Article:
AH, YOU SEE, it goes like this: If you leave the keys in your car and some dopey kid spots them and makes off with the car, that's a crime -- not entrapment. If some witless woman dresses provocatively and some jerk assaults her, that's a crime, not entrapment.
But if the FBI sets up shop in a Washington house and politicians go there and there's cash money available, that could be entrapment. The reason for that, apparently, is that we have higher standards for rapists and car thieves than we do for politicians.
This, at the moment, appears to be the reasoning of a great many people in Washington. Maybe they have a point. This town is very sensitive about the FBI, having lived with it as the natives did with King Kong -- you never know when it's going to turn on you.
The bureau is a formidable operation. It has wire taps and bugs and listening devices to hear whispers through walls and informers and enough money to do almost anything. In the old days, it even did illegal things, like burglary, and there is no guarantee that the old days are not these days. Nowhere is it written that these things are not happening again.
And in the old days, a lot of what the FBI learned, it did not use up front. It put the dirty stuff in the files and J. Edgar Hoover would drop a hint from time to time that he had something on you. In this way, the FBI earned a lot of respect in this town.
I give you a case in point. In a previous life, I was for a time an investigative reporter and I worked on the stories about the probe that led to the resignation of Spiro T. Agnew. In this way I learned that some of the allegations against Agnew had been in the FBI files for years. The bureau, though, did nothing. The same information had to be developed independently later on.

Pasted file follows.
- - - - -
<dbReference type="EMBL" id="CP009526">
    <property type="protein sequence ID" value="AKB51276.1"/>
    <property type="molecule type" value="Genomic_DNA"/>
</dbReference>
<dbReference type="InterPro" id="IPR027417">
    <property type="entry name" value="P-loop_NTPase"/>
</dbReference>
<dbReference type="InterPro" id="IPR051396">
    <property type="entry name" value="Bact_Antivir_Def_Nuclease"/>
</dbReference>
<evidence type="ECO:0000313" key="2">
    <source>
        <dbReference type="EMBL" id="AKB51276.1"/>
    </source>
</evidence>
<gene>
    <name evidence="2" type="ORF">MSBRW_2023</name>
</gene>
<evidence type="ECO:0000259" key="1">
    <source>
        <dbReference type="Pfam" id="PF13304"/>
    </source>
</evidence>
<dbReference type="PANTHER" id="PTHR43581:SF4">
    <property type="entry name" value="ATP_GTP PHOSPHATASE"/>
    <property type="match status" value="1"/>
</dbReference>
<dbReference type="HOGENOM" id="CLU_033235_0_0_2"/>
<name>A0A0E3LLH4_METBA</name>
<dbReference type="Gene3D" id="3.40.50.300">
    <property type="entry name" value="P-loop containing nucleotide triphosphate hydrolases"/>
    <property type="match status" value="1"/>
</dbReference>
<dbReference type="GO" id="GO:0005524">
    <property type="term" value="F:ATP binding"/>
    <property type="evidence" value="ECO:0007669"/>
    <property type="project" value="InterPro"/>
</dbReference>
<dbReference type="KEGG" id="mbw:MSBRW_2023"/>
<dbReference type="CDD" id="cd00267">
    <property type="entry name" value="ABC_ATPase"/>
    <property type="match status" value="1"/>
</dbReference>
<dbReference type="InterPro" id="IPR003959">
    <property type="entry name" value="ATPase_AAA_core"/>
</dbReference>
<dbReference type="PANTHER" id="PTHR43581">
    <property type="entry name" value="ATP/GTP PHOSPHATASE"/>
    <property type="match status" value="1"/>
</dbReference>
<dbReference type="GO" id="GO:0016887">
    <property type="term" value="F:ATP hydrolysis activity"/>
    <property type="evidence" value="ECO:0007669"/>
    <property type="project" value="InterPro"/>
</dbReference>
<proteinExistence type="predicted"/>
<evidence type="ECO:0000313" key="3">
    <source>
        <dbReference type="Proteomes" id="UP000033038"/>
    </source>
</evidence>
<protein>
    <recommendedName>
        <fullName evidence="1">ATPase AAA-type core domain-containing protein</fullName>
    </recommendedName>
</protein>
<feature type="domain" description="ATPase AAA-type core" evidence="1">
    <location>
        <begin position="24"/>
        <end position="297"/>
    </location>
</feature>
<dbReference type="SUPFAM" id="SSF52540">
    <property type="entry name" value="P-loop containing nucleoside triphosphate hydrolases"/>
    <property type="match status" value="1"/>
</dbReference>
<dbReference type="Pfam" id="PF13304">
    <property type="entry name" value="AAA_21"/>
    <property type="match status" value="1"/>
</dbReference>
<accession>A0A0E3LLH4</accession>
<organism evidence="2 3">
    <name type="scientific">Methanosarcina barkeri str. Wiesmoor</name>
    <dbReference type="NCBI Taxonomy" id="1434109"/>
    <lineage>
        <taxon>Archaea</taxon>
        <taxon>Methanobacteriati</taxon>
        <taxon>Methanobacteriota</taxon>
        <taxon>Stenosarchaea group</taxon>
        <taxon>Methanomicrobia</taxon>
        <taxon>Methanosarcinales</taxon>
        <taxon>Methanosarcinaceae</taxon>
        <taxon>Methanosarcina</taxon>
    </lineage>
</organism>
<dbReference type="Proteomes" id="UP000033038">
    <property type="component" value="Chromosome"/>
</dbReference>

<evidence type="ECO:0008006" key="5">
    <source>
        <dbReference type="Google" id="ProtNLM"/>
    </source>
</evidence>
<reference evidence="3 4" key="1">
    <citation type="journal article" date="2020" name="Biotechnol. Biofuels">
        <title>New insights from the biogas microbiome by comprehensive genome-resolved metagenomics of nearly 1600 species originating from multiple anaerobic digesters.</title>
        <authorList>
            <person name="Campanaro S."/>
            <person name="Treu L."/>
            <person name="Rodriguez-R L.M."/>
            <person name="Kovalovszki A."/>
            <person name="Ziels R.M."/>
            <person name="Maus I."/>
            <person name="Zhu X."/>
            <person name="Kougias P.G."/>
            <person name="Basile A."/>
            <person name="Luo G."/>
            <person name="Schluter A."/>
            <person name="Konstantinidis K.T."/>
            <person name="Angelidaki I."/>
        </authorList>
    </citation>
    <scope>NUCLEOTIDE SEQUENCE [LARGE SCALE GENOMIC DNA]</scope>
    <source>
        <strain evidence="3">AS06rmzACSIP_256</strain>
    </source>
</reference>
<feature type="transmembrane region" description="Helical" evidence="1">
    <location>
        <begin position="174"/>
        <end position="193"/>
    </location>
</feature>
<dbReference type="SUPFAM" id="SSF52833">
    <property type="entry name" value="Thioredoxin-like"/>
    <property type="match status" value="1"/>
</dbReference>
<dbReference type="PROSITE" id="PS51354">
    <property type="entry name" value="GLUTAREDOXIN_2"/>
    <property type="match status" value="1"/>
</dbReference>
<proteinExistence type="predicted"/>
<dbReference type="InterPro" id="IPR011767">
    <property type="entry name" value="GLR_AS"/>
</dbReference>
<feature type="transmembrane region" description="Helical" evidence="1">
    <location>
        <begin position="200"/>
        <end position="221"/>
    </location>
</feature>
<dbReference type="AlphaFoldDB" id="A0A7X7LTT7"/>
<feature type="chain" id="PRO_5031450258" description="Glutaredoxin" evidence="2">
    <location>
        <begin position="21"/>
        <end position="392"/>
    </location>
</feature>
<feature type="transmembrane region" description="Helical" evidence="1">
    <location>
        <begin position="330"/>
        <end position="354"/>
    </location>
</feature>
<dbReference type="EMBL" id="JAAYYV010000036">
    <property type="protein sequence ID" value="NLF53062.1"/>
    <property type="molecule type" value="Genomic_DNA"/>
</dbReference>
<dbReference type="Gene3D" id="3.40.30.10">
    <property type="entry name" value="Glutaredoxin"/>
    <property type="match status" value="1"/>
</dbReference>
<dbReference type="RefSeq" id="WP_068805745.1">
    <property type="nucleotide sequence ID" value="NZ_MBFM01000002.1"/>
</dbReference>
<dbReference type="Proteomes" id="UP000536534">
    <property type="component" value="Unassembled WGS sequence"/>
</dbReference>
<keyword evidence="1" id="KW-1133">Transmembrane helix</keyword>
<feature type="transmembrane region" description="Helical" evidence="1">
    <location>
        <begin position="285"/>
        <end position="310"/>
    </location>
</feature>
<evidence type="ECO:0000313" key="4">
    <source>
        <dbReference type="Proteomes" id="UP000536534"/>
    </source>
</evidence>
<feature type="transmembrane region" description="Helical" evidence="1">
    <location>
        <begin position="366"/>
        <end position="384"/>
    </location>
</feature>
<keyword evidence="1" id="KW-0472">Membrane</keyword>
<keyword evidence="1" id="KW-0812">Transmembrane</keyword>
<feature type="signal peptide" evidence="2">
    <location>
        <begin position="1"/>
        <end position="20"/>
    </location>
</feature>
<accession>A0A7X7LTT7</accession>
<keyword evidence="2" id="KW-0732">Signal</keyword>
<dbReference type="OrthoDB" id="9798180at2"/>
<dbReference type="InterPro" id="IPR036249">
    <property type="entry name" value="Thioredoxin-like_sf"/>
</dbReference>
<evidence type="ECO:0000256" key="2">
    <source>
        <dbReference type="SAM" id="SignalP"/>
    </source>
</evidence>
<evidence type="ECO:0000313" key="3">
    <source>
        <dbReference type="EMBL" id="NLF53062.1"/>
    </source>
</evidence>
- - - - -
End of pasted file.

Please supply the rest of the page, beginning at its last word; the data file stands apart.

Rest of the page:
So I know the FBI. And I know, too, the awful power of what is known as "targeting." If a government agency like the FBI wanted to "target" you, prove that you're a crook, it could do it -- especially if you're a businessman.There is maybe a businessman alive who has not twisted the law, cheated a bit on his taxes, gone to Mexico with his wife and put it down as a business trip, but I have never met the chap. There is a little larceny in most of us. That is not the same as saying we are all crooks.
And entrapment is nothing to laugh at, either. It is just plain intimidating. It toys with a person, playing with our concepts of right and wrong, good and bad. There are few among us who don't have our price.
But it is still too early to tell if the so-called "sting" operation amounted to either targeting or entrapment. All we know is that eight members of Congress are allegedly involved and that the news of the investigation leaked prematurely. For that, the Justice Department can be faulted. On entrapment, through, the jury is still out. It would be nice to see the evidence before making a judgement.
But even at this early date, there is something troubling about the allegations. In all the accounts, we keep hearing about cash, a total of several hundred thousands dollars. This should have been enough to warn all the politicians who allegedly are involved that something was wrong. Not only should they have kept away from the house on W Street NW, they should have gone to the FBI with what they knew. Instead, it was the other way around.
The fact of the matter, of course, is that ours is a check-writing, credit-card society. No person of any means, certainly not a businessman, deals in cash. Cash is the legal tender of corruption.It is a way of avoiding government scrutiny and it is precisely for this reason that the government's nose begins to twitch whenever it sniffs large amounts of cash. Like a bunch of teen-agers hanging around the corner, it can be up to no good.
The politicians allegedly involved in the "sting" knew this. They are all grown men and they knew better than most, the role of cash in politics. It is not, to say the least, the basic tool of reformers. Nevertheless, not a one of them yelled bloody murder that somewhere in Washington was a house where cash was being ladled out of a bucket. Instead, like bees to honey, they went there. Maybe the devil made them do it.
If a kid is supposed to pass up a car with a key in the ignition, it's not asking too much of politicians to take a pass on a sack full of cash. Maybe they were entrapped. But it wasn't only by the FBI. It was mostly by their own greed.